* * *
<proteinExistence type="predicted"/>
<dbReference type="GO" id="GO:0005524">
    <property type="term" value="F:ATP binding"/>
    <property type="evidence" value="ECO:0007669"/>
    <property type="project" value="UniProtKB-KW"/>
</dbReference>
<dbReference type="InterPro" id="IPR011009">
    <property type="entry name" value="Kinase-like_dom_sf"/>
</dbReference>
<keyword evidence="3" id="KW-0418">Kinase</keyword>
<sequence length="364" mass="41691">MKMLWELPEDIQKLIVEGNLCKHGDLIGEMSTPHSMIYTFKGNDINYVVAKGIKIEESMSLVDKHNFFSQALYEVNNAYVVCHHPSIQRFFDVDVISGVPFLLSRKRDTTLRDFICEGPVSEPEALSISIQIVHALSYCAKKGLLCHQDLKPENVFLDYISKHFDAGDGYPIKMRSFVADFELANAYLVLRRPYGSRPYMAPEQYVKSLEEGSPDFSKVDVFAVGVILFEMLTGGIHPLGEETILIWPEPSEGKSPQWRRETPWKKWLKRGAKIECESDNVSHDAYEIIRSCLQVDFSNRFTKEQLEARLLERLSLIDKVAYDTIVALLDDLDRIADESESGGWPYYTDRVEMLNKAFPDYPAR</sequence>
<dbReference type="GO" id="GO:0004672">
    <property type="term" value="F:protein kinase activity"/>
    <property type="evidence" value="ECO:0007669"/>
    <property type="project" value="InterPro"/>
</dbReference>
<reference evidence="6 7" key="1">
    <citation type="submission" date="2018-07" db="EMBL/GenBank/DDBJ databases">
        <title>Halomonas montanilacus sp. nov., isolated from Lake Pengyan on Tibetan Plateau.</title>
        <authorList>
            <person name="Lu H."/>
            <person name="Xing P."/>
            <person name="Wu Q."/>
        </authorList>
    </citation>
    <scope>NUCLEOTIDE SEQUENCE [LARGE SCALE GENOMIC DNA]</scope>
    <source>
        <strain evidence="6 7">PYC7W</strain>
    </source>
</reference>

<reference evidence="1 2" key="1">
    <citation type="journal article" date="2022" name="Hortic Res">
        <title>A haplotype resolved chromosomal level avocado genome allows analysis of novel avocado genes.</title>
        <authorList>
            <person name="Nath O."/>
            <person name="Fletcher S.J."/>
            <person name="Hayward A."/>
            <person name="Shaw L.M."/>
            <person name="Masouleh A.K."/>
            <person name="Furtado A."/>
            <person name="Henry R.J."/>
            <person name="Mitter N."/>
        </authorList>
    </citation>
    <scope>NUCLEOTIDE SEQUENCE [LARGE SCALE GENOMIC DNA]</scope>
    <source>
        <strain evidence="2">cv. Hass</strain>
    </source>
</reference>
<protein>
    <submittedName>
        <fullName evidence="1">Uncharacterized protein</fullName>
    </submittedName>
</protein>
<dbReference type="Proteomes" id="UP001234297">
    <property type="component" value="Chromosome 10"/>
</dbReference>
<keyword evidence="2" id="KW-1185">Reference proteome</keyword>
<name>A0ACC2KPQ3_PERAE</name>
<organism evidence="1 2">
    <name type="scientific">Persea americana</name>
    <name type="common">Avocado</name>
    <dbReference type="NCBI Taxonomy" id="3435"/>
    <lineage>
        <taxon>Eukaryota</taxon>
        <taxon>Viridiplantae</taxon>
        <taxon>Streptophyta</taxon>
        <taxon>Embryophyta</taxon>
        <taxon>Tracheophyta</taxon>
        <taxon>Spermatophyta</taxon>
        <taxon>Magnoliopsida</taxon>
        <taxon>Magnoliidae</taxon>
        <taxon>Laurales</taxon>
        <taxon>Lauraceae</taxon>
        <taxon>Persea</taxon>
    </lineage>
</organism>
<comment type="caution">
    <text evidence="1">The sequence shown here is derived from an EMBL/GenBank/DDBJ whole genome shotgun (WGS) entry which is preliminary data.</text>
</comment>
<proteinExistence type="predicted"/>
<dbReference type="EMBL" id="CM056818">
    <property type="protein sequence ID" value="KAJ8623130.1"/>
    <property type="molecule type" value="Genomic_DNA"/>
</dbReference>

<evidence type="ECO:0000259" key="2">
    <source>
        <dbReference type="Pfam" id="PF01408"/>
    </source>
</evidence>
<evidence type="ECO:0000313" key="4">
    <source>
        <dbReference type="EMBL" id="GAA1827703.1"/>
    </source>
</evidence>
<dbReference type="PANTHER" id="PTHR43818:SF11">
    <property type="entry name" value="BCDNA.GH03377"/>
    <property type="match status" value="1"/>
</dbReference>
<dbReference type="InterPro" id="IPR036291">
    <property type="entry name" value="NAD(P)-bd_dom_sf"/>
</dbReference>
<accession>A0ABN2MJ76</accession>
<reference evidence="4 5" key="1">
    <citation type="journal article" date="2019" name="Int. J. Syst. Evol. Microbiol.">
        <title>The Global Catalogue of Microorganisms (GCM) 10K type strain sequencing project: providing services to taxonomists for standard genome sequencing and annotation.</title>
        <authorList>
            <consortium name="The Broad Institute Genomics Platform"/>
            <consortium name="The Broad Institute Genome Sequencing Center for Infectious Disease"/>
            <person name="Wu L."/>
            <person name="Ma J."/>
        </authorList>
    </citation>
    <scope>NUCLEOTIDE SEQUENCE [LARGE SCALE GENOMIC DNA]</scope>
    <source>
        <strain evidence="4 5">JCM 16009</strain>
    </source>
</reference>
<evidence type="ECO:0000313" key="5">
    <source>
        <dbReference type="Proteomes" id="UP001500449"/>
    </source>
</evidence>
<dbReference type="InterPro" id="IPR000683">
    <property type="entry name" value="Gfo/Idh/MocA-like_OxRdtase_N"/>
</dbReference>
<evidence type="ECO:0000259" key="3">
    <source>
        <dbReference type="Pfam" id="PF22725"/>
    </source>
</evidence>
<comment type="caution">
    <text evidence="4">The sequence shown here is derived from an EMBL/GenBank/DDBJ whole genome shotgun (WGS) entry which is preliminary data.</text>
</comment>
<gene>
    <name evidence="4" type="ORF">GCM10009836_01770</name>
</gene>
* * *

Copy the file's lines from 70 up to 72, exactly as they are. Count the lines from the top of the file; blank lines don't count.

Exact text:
        <taxon>Spermatophyta</taxon>
        <taxon>Magnoliopsida</taxon>
        <taxon>Magnoliidae</taxon>